The Hamburg Central School District is working to make sure students with mental health issues receive proper care. WBFO's senior reporter Eileen Buckley says when the new school year begins in September, every staff member in the Hamburg school District will have received mental health first aid training.
"Youth mental health is something we thought we needed to pay attention too. We thought here in Hamburg issue in education that people weren't talking about,” said Michael Cornell, Hamburg Schools Superintendent.
Cornell sat at a conference table inside his Abbott Road office explaining plans to provide mental health first aid training was decided about two-years before the massive shooting at the school in Parkland, Florida this past year.
The district applied and was awarded a $75,000 grant from the Tower Foundation to begin the mental health first aid training.
“It was at least two years ago and then there was a year of planning. We had to train our trainers, so we went through that process and then for the last 12 to 15 months we’ve been going about the business of actually training all of our employees,” Cornell explained. “And we were seeing the increase incidents of mental health challenges among our students and we started thinking about how we could help make an impact there because really when you think about it, it is a predicament that the entire country is dealing with.”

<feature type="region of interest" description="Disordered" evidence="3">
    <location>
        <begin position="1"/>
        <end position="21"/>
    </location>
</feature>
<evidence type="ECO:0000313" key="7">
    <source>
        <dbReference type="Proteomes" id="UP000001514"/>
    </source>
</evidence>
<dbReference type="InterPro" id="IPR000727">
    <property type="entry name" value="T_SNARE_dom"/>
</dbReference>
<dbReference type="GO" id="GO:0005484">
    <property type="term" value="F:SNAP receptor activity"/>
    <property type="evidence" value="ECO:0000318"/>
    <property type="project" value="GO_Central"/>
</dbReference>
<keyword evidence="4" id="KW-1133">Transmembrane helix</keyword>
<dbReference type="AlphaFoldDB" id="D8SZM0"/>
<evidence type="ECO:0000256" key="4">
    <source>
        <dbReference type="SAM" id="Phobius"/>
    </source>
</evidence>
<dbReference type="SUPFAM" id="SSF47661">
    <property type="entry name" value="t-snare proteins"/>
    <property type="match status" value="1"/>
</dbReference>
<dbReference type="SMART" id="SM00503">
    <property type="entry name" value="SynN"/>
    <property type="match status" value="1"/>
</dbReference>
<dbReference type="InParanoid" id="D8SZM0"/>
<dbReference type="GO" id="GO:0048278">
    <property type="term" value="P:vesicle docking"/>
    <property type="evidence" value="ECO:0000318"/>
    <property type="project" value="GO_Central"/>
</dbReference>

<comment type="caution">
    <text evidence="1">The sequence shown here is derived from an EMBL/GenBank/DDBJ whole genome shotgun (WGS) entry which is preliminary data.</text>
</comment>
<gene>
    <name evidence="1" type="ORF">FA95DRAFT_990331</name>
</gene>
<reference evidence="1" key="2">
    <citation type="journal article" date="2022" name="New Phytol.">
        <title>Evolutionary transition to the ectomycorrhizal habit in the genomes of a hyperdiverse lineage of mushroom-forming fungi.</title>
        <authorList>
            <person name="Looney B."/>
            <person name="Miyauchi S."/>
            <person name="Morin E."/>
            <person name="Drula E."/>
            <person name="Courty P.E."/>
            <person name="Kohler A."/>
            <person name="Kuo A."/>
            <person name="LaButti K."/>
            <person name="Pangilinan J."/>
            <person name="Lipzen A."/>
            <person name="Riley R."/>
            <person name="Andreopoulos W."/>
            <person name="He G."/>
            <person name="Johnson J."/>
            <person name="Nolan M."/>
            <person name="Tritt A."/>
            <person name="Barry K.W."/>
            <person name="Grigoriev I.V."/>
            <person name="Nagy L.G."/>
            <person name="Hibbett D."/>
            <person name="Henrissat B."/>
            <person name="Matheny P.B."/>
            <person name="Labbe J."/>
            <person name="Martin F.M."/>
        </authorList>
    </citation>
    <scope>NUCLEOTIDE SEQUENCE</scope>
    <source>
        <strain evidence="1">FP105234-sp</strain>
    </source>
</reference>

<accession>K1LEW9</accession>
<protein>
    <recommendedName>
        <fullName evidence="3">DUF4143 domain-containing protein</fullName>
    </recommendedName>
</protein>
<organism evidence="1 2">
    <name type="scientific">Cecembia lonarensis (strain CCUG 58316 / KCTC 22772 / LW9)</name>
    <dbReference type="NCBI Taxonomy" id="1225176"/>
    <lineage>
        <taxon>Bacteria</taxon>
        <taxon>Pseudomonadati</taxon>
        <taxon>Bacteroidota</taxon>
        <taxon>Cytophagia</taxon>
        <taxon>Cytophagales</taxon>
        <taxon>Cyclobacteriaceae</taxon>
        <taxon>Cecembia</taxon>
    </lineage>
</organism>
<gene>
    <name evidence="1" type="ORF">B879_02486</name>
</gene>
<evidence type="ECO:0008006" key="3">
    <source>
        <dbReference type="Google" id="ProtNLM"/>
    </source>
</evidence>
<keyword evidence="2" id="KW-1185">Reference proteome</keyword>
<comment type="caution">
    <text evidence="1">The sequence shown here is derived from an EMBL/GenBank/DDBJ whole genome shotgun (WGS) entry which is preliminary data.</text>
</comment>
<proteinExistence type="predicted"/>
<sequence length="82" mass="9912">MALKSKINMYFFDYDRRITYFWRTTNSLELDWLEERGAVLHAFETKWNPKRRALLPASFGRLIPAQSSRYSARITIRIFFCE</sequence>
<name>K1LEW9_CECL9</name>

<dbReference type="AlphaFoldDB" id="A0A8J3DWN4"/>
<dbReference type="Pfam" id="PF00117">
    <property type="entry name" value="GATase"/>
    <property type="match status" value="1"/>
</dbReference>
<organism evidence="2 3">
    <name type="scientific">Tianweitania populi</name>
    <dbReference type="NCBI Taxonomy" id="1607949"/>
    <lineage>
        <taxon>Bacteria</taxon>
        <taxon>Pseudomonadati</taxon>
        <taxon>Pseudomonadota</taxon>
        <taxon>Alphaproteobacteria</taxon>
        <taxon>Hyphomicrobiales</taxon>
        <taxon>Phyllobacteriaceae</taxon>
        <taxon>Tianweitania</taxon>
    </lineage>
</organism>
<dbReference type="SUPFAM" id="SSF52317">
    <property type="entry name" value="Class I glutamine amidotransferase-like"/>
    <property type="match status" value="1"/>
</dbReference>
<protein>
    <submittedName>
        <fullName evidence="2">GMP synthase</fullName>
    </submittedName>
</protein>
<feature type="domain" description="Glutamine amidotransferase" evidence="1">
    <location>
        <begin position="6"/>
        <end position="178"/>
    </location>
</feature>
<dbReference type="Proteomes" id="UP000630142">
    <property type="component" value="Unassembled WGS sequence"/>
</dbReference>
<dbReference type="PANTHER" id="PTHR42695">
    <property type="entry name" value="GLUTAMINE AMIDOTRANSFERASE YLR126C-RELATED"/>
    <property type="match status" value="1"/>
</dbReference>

When students return to classrooms this fall, all 650-staff members, including bus drivers, should know how to recognize a mental health problem from their first aid training.
"So bus drivers are Fisher Bus employees and Fisher Bus is a wonderful partner with us. It has been for generations of transporting kids to schools in Hamburg and they made their employees available to us – that we could train them, so all of those folks are trained,” Cornell said. “We’ve got maybe 100 employees left to train. By the time we get to September 1st everybody will be trained.”
With one in five youths suffer from a mental health disorder and one-half of all chronic mental illness begins by age 14, the Hamburg staff is working to ensure a student is not alone in facing a mental health crisis.
“They’re trying to help us understand some of the warning signs of mental illness and then if we notice something, ask another question or two. Ask the child – if you get a minute with the child after class or before a class – away from the audience of the rest of the students and just say ‘you know I’ve notice you’ve been a little quiet lately – you’ve been a little withdrawn lately or you always do your homework and for the last three days you haven’t had it’ – you know help me understand why,” Cornell described.
Hamburg has been named as one of 45-school districts nationwide as a 2018-District of Distinction by District Administration magazine for its innovation in training employees on how to recognize mental health issues in school.